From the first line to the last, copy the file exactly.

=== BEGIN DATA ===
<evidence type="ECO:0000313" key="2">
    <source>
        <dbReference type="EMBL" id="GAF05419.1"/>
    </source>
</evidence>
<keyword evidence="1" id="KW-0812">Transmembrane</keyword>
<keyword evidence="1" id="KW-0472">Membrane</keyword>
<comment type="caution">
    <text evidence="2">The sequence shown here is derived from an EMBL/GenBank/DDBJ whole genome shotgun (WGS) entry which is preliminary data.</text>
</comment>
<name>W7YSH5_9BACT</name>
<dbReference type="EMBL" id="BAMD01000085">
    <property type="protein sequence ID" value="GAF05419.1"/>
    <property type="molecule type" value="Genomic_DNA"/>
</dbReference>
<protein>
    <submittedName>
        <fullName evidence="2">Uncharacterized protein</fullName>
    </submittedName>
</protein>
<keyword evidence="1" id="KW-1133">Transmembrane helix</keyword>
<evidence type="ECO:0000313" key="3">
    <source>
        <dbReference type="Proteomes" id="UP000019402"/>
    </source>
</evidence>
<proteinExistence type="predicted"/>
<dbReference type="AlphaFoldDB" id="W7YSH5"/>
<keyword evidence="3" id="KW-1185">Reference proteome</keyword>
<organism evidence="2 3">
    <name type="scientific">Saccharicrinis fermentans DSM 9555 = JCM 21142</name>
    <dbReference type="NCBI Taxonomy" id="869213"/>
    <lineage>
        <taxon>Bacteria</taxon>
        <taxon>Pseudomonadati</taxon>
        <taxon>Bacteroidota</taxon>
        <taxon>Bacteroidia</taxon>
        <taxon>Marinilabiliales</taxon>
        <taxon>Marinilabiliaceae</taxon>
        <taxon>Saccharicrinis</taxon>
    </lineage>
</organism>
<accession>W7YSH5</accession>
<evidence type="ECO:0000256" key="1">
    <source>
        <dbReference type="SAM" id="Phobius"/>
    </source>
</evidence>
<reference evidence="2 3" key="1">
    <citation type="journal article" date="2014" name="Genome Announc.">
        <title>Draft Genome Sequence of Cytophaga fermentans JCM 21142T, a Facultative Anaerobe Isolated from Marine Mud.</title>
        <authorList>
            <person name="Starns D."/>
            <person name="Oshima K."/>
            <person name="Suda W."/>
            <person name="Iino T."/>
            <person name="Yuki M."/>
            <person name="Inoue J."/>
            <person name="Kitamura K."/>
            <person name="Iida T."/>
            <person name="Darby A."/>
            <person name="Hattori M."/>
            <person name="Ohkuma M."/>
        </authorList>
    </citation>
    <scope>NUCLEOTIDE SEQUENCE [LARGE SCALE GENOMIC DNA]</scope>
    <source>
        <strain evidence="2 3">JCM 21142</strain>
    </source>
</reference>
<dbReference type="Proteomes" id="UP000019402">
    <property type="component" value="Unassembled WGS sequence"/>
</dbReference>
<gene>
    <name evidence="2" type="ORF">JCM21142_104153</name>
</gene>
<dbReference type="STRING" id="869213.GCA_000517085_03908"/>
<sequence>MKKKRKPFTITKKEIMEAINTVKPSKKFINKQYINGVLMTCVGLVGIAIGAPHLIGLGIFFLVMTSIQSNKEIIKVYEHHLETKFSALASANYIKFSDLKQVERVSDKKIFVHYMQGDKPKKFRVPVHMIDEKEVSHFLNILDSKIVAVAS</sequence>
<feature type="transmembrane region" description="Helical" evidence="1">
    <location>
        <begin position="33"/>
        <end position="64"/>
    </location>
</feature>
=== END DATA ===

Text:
<evidence type="ECO:0000313" key="2">
    <source>
        <dbReference type="EMBL" id="GAF05419.1"/>
    </source>
</evidence>
<keyword evidence="1" id="KW-0812">Transmembrane</keyword>
<keyword evidence="1" id="KW-0472">Membrane</keyword>
<comment type="caution">
    <text evidence="2">The sequence shown here is derived from an EMBL/GenBank/DDBJ whole genome shotgun (WGS) entry which is preliminary data.</text>
</comment>
<name>W7YSH5_9BACT</name>
<dbReference type="EMBL" id="BAMD01000085">
    <property type="protein sequence ID" value="GAF05419.1"/>
    <property type="molecule type" value="Genomic_DNA"/>
</dbReference>
<protein>
    <submittedName>
        <fullName evidence="2">Uncharacterized protein</fullName>
    </submittedName>
</protein>
<keyword evidence="1" id="KW-1133">Transmembrane helix</keyword>
<evidence type="ECO:0000313" key="3">
    <source>
        <dbReference type="Proteomes" id="UP000019402"/>
    </source>
</evidence>
<proteinExistence type="predicted"/>
<dbReference type="AlphaFoldDB" id="W7YSH5"/>
<keyword evidence="3" id="KW-1185">Reference proteome</keyword>
<organism evidence="2 3">
    <name type="scientific">Saccharicrinis fermentans DSM 9555 = JCM 21142</name>
    <dbReference type="NCBI Taxonomy" id="869213"/>
    <lineage>
        <taxon>Bacteria</taxon>
        <taxon>Pseudomonadati</taxon>
        <taxon>Bacteroidota</taxon>
        <taxon>Bacteroidia</taxon>
        <taxon>Marinilabiliales</taxon>
        <taxon>Marinilabiliaceae</taxon>
        <taxon>Saccharicrinis</taxon>
    </lineage>
</organism>
<accession>W7YSH5</accession>
<evidence type="ECO:0000256" key="1">
    <source>
        <dbReference type="SAM" id="Phobius"/>
    </source>
</evidence>
<reference evidence="2 3" key="1">
    <citation type="journal article" date="2014" name="Genome Announc.">
        <title>Draft Genome Sequence of Cytophaga fermentans JCM 21142T, a Facultative Anaerobe Isolated from Marine Mud.</title>
        <authorList>
            <person name="Starns D."/>
            <person name="Oshima K."/>
            <person name="Suda W."/>
            <person name="Iino T."/>
            <person name="Yuki M."/>
            <person name="Inoue J."/>
            <person name="Kitamura K."/>
            <person name="Iida T."/>
            <person name="Darby A."/>
            <person name="Hattori M."/>
            <person name="Ohkuma M."/>
        </authorList>
    </citation>
    <scope>NUCLEOTIDE SEQUENCE [LARGE SCALE GENOMIC DNA]</scope>
    <source>
        <strain evidence="2 3">JCM 21142</strain>
    </source>
</reference>
<dbReference type="Proteomes" id="UP000019402">
    <property type="component" value="Unassembled WGS sequence"/>
</dbReference>
<gene>
    <name evidence="2" type="ORF">JCM21142_104153</name>
</gene>
<dbReference type="STRING" id="869213.GCA_000517085_03908"/>
<sequence>MKKKRKPFTITKKEIMEAINTVKPSKKFINKQYINGVLMTCVGLVGIAIGAPHLIGLGIFFLVMTSIQSNKEIIKVYEHHLETKFSALASANYIKFSDLKQVERVSDKKIFVHYMQGDKPKKFRVPVHMIDEKEVSHFLNILDSKIVAVAS</sequence>
<feature type="transmembrane region" description="Helical" evidence="1">
    <location>
        <begin position="33"/>
        <end position="64"/>
    </location>
</feature>